Skip to main content

Cushing Syndrome


Cushing syndrome is a condition where you have increased levels of cortisol in your body. Cortisol is a hormone made in the adrenal glands, which are just above your kidneys. Cortisol helps your body deal with stress and helps keep blood sugar and blood pressure levels normal.


Informed consent

is a legal document that explains the tests, treatments, or procedures that you may need. Informed consent means you understand what will be done and can make decisions about what you want. You give your permission when you sign the consent form. You can have someone sign this form for you if you are not able to sign it. You have the right to understand your medical care in words you know. Before you sign the consent form, understand the risks and benefits of what will be done. Make sure all your questions are answered.


  • Blood pressure medicine helps keep your blood pressure in a healthy range.
  • Adrenal-acting inhibitors block the adrenal glands from making cortisol and change how your body uses cortisol.
  • Glucocorticoid antagonists decrease the amount of cortisol made by your adrenal glands.
  • Hypoglycemic medicine is used to decrease blood sugar levels. It also helps your body move sugar to your cells, where it is needed for energy.
  • Pain medicine will decrease or take away your pain. Do not wait until the pain is severe to ask for your medicine. Pain medicine can make you dizzy or sleepy. Prevent falls by calling a healthcare provider when you want to get out of bed or if you need help.


  • Blood and urine tests measure the amount of cortisol in your body. For a urine test, you may need to save your urine for 24 hours and send the sample to a lab. This measures the amount of cortisol in your urine over 24 hours.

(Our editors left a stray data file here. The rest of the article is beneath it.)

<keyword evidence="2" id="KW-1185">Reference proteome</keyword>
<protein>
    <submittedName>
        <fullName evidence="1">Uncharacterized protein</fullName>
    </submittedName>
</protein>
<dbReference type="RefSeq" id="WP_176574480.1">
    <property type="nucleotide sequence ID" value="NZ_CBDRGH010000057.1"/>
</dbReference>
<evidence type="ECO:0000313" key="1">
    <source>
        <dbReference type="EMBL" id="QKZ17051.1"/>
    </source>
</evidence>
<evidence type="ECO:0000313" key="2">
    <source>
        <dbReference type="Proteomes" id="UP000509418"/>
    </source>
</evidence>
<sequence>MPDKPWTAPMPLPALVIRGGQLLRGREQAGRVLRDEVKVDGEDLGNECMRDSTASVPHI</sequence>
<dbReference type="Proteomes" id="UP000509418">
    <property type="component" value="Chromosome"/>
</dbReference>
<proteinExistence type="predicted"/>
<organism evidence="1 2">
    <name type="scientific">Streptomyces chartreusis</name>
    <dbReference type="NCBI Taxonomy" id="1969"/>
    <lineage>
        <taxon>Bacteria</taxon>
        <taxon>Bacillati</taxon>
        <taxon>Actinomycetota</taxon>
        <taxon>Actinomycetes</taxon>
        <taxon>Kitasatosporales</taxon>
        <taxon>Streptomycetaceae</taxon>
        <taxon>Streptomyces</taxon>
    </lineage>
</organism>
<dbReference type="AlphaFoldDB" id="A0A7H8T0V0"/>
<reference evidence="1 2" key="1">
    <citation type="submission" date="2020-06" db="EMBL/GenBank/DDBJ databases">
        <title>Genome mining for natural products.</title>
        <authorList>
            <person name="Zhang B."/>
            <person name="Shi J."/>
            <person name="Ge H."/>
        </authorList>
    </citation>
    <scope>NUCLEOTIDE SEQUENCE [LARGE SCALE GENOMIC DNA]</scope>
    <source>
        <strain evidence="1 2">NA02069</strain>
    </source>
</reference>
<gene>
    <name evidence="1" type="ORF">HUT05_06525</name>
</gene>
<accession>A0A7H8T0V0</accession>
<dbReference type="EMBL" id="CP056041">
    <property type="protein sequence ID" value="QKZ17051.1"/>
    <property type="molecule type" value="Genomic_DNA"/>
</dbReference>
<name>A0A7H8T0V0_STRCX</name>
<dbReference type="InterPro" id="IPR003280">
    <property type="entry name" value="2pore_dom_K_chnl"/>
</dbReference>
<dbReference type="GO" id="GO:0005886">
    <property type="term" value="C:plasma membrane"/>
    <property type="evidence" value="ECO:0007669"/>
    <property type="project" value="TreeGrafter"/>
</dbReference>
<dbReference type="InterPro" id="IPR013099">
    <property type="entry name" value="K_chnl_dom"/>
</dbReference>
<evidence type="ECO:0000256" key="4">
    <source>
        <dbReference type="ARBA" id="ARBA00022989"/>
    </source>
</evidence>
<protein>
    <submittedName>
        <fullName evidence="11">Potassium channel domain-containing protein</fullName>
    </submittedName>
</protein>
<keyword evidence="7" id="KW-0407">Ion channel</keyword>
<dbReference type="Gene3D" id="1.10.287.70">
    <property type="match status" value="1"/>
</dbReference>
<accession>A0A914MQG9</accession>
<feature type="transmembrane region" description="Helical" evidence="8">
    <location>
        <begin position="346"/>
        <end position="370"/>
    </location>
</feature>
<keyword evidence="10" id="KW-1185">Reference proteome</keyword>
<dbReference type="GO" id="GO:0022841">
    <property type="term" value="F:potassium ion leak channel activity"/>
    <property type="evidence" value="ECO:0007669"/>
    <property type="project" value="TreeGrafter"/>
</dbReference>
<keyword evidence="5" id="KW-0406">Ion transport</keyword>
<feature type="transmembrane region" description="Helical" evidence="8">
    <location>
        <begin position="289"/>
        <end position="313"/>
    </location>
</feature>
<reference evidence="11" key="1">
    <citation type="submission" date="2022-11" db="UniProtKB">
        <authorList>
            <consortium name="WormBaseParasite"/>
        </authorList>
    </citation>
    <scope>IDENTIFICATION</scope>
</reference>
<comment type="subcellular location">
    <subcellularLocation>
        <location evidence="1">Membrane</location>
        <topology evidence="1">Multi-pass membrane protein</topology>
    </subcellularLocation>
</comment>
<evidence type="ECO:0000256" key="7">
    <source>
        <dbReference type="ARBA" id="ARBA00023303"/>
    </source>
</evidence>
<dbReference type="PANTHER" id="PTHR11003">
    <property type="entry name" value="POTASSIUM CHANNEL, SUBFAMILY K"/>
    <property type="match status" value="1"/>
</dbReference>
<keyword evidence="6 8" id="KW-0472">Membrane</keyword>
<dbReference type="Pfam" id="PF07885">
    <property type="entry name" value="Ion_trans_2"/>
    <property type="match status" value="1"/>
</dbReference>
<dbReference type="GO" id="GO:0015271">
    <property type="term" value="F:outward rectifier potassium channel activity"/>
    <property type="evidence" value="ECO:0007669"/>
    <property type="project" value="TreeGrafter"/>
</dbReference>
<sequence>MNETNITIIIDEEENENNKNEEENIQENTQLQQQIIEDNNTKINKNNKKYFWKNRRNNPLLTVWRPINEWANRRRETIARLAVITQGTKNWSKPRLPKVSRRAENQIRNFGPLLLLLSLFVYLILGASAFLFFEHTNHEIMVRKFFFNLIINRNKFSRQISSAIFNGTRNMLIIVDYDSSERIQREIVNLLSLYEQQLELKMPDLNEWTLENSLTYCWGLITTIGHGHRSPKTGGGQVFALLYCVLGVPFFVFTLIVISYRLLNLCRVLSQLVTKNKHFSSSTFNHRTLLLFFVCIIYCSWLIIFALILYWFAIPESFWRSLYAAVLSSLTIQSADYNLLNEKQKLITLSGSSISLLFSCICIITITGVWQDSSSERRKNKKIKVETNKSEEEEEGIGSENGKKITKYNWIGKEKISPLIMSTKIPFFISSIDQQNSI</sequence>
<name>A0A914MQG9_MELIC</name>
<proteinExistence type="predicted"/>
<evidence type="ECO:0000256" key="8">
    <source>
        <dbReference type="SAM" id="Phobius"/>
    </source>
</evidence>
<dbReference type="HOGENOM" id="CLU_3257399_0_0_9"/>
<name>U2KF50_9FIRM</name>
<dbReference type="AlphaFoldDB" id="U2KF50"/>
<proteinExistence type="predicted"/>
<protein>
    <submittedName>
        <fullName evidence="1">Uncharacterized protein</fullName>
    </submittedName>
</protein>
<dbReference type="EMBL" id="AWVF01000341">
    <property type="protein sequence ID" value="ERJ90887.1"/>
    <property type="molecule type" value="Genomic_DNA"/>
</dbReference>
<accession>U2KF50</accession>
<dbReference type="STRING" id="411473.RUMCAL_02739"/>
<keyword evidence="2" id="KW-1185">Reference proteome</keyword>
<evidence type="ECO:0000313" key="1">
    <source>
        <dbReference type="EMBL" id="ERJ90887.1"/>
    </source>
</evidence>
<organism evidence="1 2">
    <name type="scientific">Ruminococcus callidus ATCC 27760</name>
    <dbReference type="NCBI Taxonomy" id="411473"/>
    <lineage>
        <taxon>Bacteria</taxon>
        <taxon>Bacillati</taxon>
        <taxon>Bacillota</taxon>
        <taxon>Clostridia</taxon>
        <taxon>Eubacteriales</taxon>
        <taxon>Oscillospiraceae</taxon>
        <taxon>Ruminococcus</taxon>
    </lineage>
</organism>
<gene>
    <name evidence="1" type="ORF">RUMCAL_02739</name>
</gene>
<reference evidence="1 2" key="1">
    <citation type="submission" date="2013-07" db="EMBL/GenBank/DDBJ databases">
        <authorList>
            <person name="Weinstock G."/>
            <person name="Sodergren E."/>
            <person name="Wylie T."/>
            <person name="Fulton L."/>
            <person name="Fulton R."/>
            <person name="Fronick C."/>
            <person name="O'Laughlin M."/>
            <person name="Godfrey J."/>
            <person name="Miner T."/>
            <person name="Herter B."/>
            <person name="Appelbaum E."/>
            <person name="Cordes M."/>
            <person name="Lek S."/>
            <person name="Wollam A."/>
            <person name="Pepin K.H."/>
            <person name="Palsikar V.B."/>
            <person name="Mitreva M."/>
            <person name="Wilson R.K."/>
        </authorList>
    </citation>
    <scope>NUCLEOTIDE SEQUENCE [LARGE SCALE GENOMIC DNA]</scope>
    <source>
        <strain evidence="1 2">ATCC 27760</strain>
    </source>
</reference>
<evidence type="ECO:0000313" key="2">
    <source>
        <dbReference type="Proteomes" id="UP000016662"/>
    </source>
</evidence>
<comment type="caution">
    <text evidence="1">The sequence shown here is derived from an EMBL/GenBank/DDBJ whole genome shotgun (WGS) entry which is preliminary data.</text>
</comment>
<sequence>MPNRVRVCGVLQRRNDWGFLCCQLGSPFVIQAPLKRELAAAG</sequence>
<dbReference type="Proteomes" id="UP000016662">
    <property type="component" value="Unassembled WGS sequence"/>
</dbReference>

• A saliva test is done at 11 PM on 2 separate nights to measure the amount of cortisol in your saliva.
  • A CT scan , or CAT scan, is a type of x-ray that is taken of your head, chest, abdomen, or pelvic area. The pictures may show the cause of your symptoms. You may be given a dye before the pictures are taken to help healthcare providers see the pictures better. Tell the healthcare provider if you have ever had an allergic reaction to contrast dye.
  • An MRI takes pictures of your body to look for lung cancer or an adrenal or pituitary tumor. You may be given dye to help the pictures show up better. Tell the healthcare provider if you have ever had an allergic reaction to contrast dye. Do not enter the MRI room with anything metal. Metal can cause serious injury. Tell the healthcare provider if you have any metal in or on your body.


  • Surgery is used to remove a tumor causing increased cortisol levels.
  • Medicines may help decrease cortisol and block the adrenal glands from making cortisol. You may also need medicine to kill tumor or cancer cells.
  • Radiation therapy uses high-energy x-rays to shrink a tumor or kill cancer cells.


After surgery, you may get an infection or bleed too much. Even with treatment, Cushing syndrome may return. If Cushing syndrome is not treated, you may continue to gain weight or have high cholesterol and triglycerides levels. You may also have an increased risk for diabetes or hypertension. Cushing syndrome may also affect your daily activities and quality of life.


You have the right to help plan your care. Learn about your health condition and how it may be treated. Discuss treatment options with your healthcare providers to decide what care you want to receive. You always have the right to refuse treatment.

© Copyright IBM Corporation 2021 Information is for End User's use only and may not be sold, redistributed or otherwise used for commercial purposes. All illustrations and images included in CareNotes® are the copyrighted property of A.D.A.M., Inc. or IBM Watson Health

The above information is an educational aid only. It is not intended as medical advice for individual conditions or treatments. Talk to your doctor, nurse or pharmacist before following any medical regimen to see if it is safe and effective for you.

Learn more about Cushing Syndrome (Inpatient Care)

Associated drugs

IBM Watson Micromedex

Further information

Always consult your healthcare provider to ensure the information displayed on this page applies to your personal circumstances.